A new research paper accepted in the Energy and Environmental Science Journal



Congratulations to Panos Trogadas, Jason Cho, Toby Neville, Prof. Dan Brett and Prof. Marc-Olivier Coppens to new paper:

A lung-inspired approach to scalable and robust fuel cell design



A lung-inspired approach is employed to overcome reactant homogeneity issues in polymer electrolyte fuel cells. The fractal geometry of the lung is used as the model to design flow-fields of different branching generations, resulting in uniform reactant distribution across the electrodes and minimum entropy production of the whole system. 3D printed, lung-inspired flow field based PEFCs with N = 4 generations outperform the conventional serpentine flow field designs at 50% and 75% RH, exhibiting a ∼20% and ∼30% increase in performance (at current densities higher than 0.8 A cm−2) and maximum power density, respectively. In terms of pressure drop, fractal flow-fields with N = 3 and 4 generations demonstrate ∼75% and ∼50% lower values than conventional serpentine flow-field design for all RH tested, reducing the power requirements for pressurization and recirculation of the reactants. The positive effect of uniform reactant distribution is pronounced under extended current-hold measurements, where lung-inspired flow field based PEFCs with N = 4 generations exhibit the lowest voltage decay (∼5 mV h−1). The enhanced fuel cell performance and low pressure drop values of fractal flow field design are preserved at large scale (25 cm2), in which the excessive pressure drop of a large-scale serpentine flow field renders its use prohibitive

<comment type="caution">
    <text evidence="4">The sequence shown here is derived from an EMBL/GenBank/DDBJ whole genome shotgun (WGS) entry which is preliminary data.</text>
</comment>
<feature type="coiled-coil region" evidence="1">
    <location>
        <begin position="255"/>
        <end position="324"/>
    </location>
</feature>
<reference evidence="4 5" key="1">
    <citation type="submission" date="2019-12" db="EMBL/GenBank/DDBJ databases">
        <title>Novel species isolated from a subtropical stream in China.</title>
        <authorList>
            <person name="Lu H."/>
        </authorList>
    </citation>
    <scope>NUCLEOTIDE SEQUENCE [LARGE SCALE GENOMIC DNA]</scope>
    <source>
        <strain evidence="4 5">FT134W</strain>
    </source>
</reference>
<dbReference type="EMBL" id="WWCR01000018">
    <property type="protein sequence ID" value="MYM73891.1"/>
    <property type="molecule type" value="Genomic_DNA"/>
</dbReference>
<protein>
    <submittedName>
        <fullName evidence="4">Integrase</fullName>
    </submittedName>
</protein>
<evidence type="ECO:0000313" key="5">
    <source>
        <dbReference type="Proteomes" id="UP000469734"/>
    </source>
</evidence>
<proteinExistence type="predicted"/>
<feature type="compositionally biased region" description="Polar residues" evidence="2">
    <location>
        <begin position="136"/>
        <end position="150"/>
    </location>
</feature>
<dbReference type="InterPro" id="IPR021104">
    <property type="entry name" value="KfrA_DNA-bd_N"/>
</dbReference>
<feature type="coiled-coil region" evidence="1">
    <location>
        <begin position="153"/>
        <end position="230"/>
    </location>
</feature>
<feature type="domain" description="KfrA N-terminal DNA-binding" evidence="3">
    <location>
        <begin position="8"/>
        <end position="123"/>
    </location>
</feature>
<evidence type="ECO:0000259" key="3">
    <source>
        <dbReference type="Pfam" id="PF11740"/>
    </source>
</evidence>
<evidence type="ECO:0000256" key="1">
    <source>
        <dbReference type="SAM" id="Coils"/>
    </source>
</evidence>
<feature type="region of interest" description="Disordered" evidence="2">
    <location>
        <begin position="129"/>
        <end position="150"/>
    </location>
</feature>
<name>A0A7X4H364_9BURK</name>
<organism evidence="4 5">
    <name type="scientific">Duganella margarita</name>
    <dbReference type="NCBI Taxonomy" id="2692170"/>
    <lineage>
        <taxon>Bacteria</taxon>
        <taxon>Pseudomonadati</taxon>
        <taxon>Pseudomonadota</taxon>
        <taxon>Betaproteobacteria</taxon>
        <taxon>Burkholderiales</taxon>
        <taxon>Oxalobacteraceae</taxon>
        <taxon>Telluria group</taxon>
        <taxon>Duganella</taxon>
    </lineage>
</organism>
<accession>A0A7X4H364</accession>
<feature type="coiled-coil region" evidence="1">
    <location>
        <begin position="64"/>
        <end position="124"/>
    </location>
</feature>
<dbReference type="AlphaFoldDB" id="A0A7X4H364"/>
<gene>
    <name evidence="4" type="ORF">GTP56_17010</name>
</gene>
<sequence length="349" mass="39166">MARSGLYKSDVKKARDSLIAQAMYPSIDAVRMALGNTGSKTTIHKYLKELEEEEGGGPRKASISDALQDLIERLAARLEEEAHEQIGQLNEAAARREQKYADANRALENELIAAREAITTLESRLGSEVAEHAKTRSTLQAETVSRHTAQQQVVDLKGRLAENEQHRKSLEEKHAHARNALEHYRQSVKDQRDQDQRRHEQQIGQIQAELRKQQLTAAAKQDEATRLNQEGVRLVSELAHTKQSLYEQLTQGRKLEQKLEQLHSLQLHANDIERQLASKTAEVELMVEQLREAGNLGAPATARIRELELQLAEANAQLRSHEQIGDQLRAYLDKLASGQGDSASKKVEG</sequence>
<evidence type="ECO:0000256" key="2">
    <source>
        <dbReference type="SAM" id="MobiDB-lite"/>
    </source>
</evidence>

She will use ARCHER supercomputer for 6 months to study behavior of biomolecules confined in ordered amorphous silica through all-atom molecular dynamic simulations with explicit water and counter-ions.The simulations will provide a better understanding of the interplay between the adsorbed proteins and mesoporous materials which is necessary to improve drug delivery systems by improving stability and controlled release of the active drug at the site of interest.